With Asp.Net MVC it is possible to flush out the header section of any page before sending the body. This is useful to instuct the browser to already start downloading linked CSS (an possible) JS files.
An example of how to do this can be found here:
I would like to implement the same thing for ServiceStack Razor (.Net Core) but I cannot find where to plug this in to... Any handlers would be appreciated, provided this can be done at all.
ServiceStack.Razor uses MVC under the hood so you have access to their APIs in the base Razor views. The only place I can see is calling
FlushAsync() in your master page just after
Although flushing before the entire response is known would need to be sent with chunked encoding since the
Content-Length of the page is unknown.
OK, will try this. Chunked is perfect. If this works, JS and CSS files can be downloaded before content is sent. Thx.
await Task.Delay(5000); // wait a bit (the external resources are loaded by client)
This sends the header straight away and the webbrowser starts downloading any CSS and JS files as specified in the header. Since all resources are loaded before the page is served, this allows for instant rendering. Thanks again!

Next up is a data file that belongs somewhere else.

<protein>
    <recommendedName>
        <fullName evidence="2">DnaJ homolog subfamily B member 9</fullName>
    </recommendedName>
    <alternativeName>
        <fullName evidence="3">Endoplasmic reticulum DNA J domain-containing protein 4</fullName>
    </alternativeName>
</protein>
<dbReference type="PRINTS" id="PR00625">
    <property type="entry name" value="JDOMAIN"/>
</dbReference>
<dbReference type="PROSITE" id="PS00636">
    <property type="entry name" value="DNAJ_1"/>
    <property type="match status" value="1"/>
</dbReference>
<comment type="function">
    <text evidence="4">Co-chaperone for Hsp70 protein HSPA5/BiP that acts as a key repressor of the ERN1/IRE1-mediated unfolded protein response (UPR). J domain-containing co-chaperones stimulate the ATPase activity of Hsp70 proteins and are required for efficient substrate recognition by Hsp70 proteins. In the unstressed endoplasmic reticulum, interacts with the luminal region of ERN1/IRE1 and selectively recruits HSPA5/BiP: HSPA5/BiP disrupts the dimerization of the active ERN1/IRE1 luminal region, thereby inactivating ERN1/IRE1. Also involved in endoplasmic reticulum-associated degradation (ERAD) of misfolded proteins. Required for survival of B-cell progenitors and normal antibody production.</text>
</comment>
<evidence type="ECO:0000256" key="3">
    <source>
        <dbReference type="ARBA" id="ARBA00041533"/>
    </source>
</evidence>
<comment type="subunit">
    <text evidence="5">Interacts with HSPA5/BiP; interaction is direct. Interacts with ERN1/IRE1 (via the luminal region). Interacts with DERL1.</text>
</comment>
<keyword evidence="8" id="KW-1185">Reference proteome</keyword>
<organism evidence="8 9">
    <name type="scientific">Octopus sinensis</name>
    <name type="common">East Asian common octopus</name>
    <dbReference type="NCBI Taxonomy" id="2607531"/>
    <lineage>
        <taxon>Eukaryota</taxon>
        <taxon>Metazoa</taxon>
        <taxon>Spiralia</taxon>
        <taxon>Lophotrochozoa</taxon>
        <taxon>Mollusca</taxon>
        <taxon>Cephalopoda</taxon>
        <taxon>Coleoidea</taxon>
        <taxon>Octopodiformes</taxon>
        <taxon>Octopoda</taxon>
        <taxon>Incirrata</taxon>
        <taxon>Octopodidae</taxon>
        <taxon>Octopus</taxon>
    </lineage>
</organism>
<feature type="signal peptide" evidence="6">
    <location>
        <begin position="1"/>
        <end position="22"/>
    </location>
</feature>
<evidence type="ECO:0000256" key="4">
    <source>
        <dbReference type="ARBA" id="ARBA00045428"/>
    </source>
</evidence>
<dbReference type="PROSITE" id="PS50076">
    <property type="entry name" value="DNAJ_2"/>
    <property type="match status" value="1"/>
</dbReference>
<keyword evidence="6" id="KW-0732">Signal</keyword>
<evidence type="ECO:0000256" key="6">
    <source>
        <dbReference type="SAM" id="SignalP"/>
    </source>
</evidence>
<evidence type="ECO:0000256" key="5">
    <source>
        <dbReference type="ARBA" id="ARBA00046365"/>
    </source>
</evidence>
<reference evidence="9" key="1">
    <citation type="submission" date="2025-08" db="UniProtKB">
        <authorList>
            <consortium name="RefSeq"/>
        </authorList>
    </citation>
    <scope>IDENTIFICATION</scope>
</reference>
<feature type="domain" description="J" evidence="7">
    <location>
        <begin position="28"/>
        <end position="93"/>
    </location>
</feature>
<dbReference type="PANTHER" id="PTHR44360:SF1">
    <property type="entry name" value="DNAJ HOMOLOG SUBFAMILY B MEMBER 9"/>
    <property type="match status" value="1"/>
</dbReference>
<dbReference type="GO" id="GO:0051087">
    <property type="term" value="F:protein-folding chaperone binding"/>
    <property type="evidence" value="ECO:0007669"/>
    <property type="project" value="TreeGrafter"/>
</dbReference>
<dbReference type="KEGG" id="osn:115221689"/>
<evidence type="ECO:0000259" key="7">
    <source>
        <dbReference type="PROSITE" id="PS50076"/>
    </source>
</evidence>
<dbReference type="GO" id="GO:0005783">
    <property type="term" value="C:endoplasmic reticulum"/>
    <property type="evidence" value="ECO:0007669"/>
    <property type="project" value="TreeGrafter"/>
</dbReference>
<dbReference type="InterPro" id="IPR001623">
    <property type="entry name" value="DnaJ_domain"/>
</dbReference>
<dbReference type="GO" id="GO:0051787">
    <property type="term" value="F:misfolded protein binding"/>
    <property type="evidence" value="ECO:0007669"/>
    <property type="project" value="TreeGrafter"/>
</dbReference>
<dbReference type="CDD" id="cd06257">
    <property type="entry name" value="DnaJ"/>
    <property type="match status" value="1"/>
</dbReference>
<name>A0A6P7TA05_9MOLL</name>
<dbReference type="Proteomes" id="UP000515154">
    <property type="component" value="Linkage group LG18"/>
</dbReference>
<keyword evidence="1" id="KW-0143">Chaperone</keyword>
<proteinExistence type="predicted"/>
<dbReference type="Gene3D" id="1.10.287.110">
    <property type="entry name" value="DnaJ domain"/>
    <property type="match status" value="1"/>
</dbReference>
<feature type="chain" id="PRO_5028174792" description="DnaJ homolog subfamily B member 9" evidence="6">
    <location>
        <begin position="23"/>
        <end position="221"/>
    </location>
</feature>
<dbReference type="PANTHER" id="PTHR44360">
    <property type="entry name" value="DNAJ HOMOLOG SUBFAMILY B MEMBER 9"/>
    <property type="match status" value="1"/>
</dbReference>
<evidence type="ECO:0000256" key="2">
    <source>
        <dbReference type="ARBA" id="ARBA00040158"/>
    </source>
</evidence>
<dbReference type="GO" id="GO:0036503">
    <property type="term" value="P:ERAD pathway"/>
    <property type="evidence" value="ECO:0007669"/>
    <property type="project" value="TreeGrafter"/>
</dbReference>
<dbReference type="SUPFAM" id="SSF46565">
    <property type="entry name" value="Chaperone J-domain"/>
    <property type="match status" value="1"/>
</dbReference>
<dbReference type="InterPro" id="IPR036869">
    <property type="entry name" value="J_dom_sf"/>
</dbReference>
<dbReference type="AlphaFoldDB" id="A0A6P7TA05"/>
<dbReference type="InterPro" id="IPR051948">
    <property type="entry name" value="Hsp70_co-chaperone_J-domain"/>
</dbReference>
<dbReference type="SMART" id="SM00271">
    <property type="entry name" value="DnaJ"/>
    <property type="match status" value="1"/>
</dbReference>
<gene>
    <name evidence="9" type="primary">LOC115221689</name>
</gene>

Implemented it on this live website: https://www.gratisaftehalen.nl
100% ServiceStack on .Net Core
5 seconds seems like a long time to wait no?
Otherwise it's looking pretty good, except there's some jankiness when each payload when the content loads (from NJ), it doesn't look like it can calculate the exact size of the banner ad. I'd look at doing something like seeing if you can embed the ad in a fixed sized layout to avoid the layout reflow when the ad loads.
Relevant: I watched a pretty good talk on optimizing for the time to first meaningful paint which talks about different options for pre-loading critical resources.
The 5 seconds was just for 'demo' purposes. It shows that this just works as planned. There is a caveat though:
The page gets rendered after the service method executed. This is what I was trying to prevent. Even before the method would execute, I wanted to send the headers out. So, this is kind of different from the early flush functionality, but it helps.
The banner jankiness is due to DFP (Google) serving different sizes. We are taking that out again, since it is disturbing, but thanks for reporting this. I will check out the link you provided.